2. How many hours a day does a baby usually sleep .'' Is this 
necessary .? Why .? 

3. Describe some person you have seen who has been losing a 
good deal of sleep. 

4. Have you slept in a room with the windows closed ? How 
did you feel when you waked up ? 

5. What makes people sometimes talk or walk in their sleep ? 


6. Perhaps you have noticed that your shoes sometimes seem 
tighter in the morning than they are later in the day. What 
causes this ? 

7. Why do people become pale when they are very tired ? 

8. Write a little essay on Sound Sleep, telling all the conditions 
necessary for complete rest. 

9. Why is it that a nurse often sleeps soundly through a great 
deal of noise, but wakes instantly when her patient moans or 
rings the bell ? 

10. Listen to the noises you hear when you wake up in the 
morning. What are the loudest and most unpleasant ? Could 
they be avoided ^ 

11. If a Crusade for Quiet should be started in your community, 
what noises do you think could be done away with ? Are your 
streets paved with material that has sound-muffling qualities ? 

12. What means should you suggest for inducing a wakeful 
person to sleep ? 

Review Questions 

1. What work is accomplished in our bodies while we sleep ? 

2. When a person loses sleep, how is his blood affected .^ 

3. Why is it important that a person should get as much fresn 
air as possible during sleep ? 

4. What functions are suspended during sleep ? 

5. What nerve center has control of the blood vessels ? 

6. Describe the changes that take place in the circulation during 

7. Why does excitement make us wakeful ? 

8. What effect does a hot foot bath have on a wakeful person ? 

9. Tell about the boy whom the German scientist studied.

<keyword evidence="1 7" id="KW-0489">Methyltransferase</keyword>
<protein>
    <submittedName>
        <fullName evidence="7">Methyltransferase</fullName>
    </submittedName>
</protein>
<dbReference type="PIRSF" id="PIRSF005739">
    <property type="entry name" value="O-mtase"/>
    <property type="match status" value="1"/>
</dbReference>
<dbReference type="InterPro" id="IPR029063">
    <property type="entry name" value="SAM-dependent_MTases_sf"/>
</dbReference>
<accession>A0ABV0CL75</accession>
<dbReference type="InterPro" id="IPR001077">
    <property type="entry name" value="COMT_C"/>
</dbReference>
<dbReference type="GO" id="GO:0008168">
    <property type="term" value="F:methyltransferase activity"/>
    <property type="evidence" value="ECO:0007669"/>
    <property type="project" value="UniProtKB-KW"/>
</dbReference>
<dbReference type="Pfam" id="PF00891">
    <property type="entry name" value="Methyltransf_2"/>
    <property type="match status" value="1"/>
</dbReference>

10. In what two ways may sleep be induced f 

11. What things are necessary for healthy sleep? 

12. When is sleep the soundest ? 


13. What has been discovered about the response of the brain 
to noise during sleep ? 

14. Do people living in noisy cities ever have complete rest ? 

15. How does stillness affect people who have been used to 
constant noise ? 

16. Explain what is meant by a Crusade for Quiet. 

17. What effect has a person's mental condition on his sleep ? 

18. What harm is caused by the use of drugs to induce sleep ? 

19. What effect on sleep has the eating of a heavy meal just 
before going to bed ? 

20. Why is it well to go to bed at the same hour every night ? 

Germ Plagues 

In an ordinary compressed yeast cake there are 
billions of living cells, or plants, that are called yeast 
Minute plants. These cells are so small that we can 
forms of not see the individuals without a microscope, 
^®' but we can see the work which masses of them 

do together. Every one is familiar with the raising 
of bread when yeast is put into it. Any one can show 
the working of yeast by putting a few teaspoonfuls of 
sugar into a tumbler of warm water — just warm 
enough to hold the finger in — and then crumbling into 
this a portion of a compressed yeast cake. In a little 
while the yeast cells or plants will begin to work, and 
soon gas will be seen escaping with the appearance of a 
frothy scum on the surface. These changes are due to 
the activity of the yeast cells, which break up the sugar, 
forming alcohol and carbonic gas. It is this gas which 
we see rising in bubbles. 

Minute, invisible forms of life exist everywhere 
about us. They are so small that they can not be seen 
by the naked eye, but if they fall upon a suitable food, 
such as the cut surface of a boiled potato or a slice of 



moist bread or cheese, they will increase in number so 
rapidly that in a few days they will form spots or 
"colonies" which are easily visible. The air always 
contains a greater or smaller number of these invisible 
forms of life, but, fortunately, they are usually not 

Our forefathers from remote times until a few decades 
ago lived without knowing the important fact that there 
are vast numbers of plants and animals so minute that 
one can see them only with the aid of a powerful magni- 
fying glass. But when the microscope was perfected, 
people began to understand that there is a world of liv- 
ing things of which many have never even dreamed. 
Some one has spoken of this newly discovered world 
as that of the "infinitely little." As we have come to 
know more about these microscopic plants and animals, 
we have come to realize how important they are. They 
do much of our work, such as preparing our food, carry- 
ing off and destroying our waste material, and per- 
forming other necessary and useful tasks. Some of